In one of my early posts on the blog I shared about a fundraiser I organized with one of my best friends. The two of us had both stumbled across the shocking reality of human trafficking and been horrified. Most of my experience was just through reading about it (primarily in Benjamin Perrin’s book Invisible Chains), whereas she had met human trafficking survivors while attending Salvation Army War College.
We felt frustrated, and helpless, but we wanted to do something, anything to prevent it from happening to more vulnerable individuals.
After discussing it a few times, we decided to create some kind of event where we could raise awareness for human trafficking here in Canada. We even created a petition that advocated for the “Nordic Model” of prostitution law. This model was advocated by Perrin in his book and basically entails attacking the demand side of prostitution rather than the supply, specifically by making the purchase of sex illegal, rather than the sale. In theory, this means that the individuals who are victimized by the sex industry would be protected, while those who are perpetuating human trafficking or contributing to the prostitution demand would be punished.
So I should be really excited now that Canada is currently debating a bill that would change our current prostitution laws to something much more in line with the Nordic Model, right?
Well, I’m suddenly not so sure.
Bill C-36 was introduced by Justice Minister Peter McKay near the beginning of June. Continue reading
Posted in Canada, feminism, government, morality, sex
Tagged Benjamin Perrin, Bill C-36, brothels, children, clients, criminal, danger, death, escort, exciting, feminism, human trafficking, human-rights, Invisible Chains, Johns, judges, morality, morals, Nazanin Afshin-Jam, Nordic Model, Pete McKay, pimps, prostitution, sacrifice, safe, Salvation Army, sex work, solicitation, Sweden, victims, Violence, women
Sweden’s pretty liberal when it comes to copyright laws, as a government and as a culture – it’s the home of the thepiratebay.org and there’s a healthy anti-anti-piracy-movement movement in Sweden that’s been active since 2001. Further proof of piracy as culture in Sweden is the fact that the Swedish government just officially recognized the Church of Kopimism.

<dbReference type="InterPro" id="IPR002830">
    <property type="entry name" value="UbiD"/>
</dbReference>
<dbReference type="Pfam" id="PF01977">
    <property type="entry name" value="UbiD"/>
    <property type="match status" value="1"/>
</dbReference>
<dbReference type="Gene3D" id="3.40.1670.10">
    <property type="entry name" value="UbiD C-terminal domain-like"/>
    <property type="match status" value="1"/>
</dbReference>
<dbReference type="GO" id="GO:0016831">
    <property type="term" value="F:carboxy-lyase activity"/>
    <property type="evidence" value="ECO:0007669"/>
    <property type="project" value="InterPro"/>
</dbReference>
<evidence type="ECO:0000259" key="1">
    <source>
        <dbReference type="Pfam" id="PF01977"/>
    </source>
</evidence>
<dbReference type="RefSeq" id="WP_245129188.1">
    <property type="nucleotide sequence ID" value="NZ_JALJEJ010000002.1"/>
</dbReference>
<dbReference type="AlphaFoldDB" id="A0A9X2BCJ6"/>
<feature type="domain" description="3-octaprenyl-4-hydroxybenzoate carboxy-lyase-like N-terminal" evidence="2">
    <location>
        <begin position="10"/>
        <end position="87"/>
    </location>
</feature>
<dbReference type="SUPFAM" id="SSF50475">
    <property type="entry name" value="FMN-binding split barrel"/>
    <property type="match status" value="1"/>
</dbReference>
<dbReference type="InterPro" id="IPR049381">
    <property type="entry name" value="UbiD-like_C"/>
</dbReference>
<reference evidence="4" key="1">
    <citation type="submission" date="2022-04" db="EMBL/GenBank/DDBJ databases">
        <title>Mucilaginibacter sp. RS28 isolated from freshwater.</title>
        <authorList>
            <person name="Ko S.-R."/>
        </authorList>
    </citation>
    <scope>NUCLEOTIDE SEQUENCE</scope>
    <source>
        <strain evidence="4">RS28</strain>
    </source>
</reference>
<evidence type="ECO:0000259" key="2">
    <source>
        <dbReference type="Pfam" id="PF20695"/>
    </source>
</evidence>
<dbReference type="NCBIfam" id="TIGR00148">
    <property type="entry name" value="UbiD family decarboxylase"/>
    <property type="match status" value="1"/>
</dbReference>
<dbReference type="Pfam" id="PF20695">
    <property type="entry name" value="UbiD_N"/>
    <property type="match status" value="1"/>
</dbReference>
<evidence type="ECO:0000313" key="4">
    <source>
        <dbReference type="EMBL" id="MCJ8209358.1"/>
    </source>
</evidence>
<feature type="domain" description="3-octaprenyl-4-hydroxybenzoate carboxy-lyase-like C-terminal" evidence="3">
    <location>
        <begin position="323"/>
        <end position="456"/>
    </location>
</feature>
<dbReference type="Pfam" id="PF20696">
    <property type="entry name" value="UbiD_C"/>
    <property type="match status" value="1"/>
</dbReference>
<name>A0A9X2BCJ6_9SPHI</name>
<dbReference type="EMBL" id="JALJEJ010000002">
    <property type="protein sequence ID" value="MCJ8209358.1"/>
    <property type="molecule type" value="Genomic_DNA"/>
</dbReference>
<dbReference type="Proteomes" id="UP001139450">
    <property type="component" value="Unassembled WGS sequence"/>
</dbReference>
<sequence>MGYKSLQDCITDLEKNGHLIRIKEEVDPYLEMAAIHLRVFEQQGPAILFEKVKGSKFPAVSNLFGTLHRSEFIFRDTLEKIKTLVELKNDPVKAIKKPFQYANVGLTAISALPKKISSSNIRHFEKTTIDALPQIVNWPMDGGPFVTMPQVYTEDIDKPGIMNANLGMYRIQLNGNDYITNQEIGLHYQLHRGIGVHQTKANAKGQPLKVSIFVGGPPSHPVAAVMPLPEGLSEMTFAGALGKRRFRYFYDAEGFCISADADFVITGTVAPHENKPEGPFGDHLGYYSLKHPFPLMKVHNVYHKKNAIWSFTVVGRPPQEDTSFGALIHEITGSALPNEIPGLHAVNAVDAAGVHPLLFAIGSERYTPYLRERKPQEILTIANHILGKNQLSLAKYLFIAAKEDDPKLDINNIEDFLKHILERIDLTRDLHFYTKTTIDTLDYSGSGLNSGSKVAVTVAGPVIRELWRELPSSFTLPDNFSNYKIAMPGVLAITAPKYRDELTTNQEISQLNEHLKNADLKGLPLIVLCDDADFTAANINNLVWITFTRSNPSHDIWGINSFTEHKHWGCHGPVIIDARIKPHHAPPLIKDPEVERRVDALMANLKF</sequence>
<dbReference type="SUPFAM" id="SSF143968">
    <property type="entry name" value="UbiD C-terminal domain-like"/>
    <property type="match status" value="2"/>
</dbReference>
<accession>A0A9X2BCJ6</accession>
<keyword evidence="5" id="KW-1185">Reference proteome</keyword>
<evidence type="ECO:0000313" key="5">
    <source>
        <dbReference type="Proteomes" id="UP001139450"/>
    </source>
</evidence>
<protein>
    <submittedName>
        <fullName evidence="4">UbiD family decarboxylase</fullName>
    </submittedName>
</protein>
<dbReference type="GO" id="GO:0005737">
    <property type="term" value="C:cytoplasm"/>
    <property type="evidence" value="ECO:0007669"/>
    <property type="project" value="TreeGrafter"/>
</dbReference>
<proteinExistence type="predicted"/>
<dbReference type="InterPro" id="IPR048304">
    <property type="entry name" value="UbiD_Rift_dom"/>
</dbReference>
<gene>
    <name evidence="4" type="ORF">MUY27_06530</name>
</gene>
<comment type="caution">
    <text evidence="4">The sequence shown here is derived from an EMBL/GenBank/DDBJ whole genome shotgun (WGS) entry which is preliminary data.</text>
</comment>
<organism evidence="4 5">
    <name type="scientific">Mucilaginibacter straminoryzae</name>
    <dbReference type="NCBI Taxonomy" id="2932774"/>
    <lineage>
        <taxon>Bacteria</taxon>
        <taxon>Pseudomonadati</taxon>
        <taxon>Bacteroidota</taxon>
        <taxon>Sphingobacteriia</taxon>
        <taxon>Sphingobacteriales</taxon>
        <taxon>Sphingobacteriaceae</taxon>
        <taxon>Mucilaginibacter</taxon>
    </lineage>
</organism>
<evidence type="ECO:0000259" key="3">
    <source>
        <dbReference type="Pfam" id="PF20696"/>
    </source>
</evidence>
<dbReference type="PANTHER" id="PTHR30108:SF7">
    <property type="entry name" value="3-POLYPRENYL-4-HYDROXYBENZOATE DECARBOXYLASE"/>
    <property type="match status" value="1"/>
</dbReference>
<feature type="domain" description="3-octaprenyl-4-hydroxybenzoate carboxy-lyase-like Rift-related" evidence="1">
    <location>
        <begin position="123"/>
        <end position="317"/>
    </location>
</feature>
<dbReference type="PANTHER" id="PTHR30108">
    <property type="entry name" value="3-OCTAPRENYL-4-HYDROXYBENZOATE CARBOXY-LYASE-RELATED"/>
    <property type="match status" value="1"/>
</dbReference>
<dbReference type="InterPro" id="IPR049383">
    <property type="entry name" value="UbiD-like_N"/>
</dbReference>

Kopimism’s central dogma centers around the idea that information is a holy thing, and copying information a sacrament. CTRL+C and CTRL+V are considered holy symbols. The English page of the church’s website says:
We challenge all copyright believers – most of which have a great deal of influence in politics, and who derive their power by limiting people’s lives and freedom.
Isak Gerson’s personal website (translated by Google) says that a Kopimist a “person who has the philosophical belief that all information should be freely distributed and unrestricted. This philosophy opposes copyrights in all forms and encourages piracy of all types of media including music, movies, TV shows, and software.”
So Gerson (who, weirdly, is also a member of the Christian Student Movement in Sweden) took this philosophy and pasted some “ritual” labels on everything and got a religion (after petitioning to the government 3 times, to his credit). The result is both a straight-faced mockery of the difficulty governments face w/r/t defining ‘religion’ (on the Kopimist website, the first line of one of the definitions of Kopimism is the defense “A religion is a belief system with rituals.”) and a strange manifestation of a strongly held belief.
Religions rooted in the internet are not a new thing. With all those people registering as “Jedi” in the 2001 census, Pastafarianism, and the prevalence of Cthulu worship, the appearance of a semi-ironic religious movement started by otherwise apathetic 20 year old males is becoming a pattern.
Maybe it’s just another irony-soaked fad, like speaking with ridiculous grammar or posting hilarious misquotes – or maybe the semi-ironic religions created will garner more earnestness and lose some irony and become, weirdly, a real way that people define their philosophies. The definition of the word “religion”, in the context of recent events and the influence of internet culture, is changing, and it’ll be interesting to see what happens to it.
Posted in bizarreness, internet, language, politics
Tagged copyright laws, Cthulu, Isak Gerson, Jean Luc Picard, Jedi, Kopimi, Kopimism, Pastafarianism, Sweden, thepiratebay.org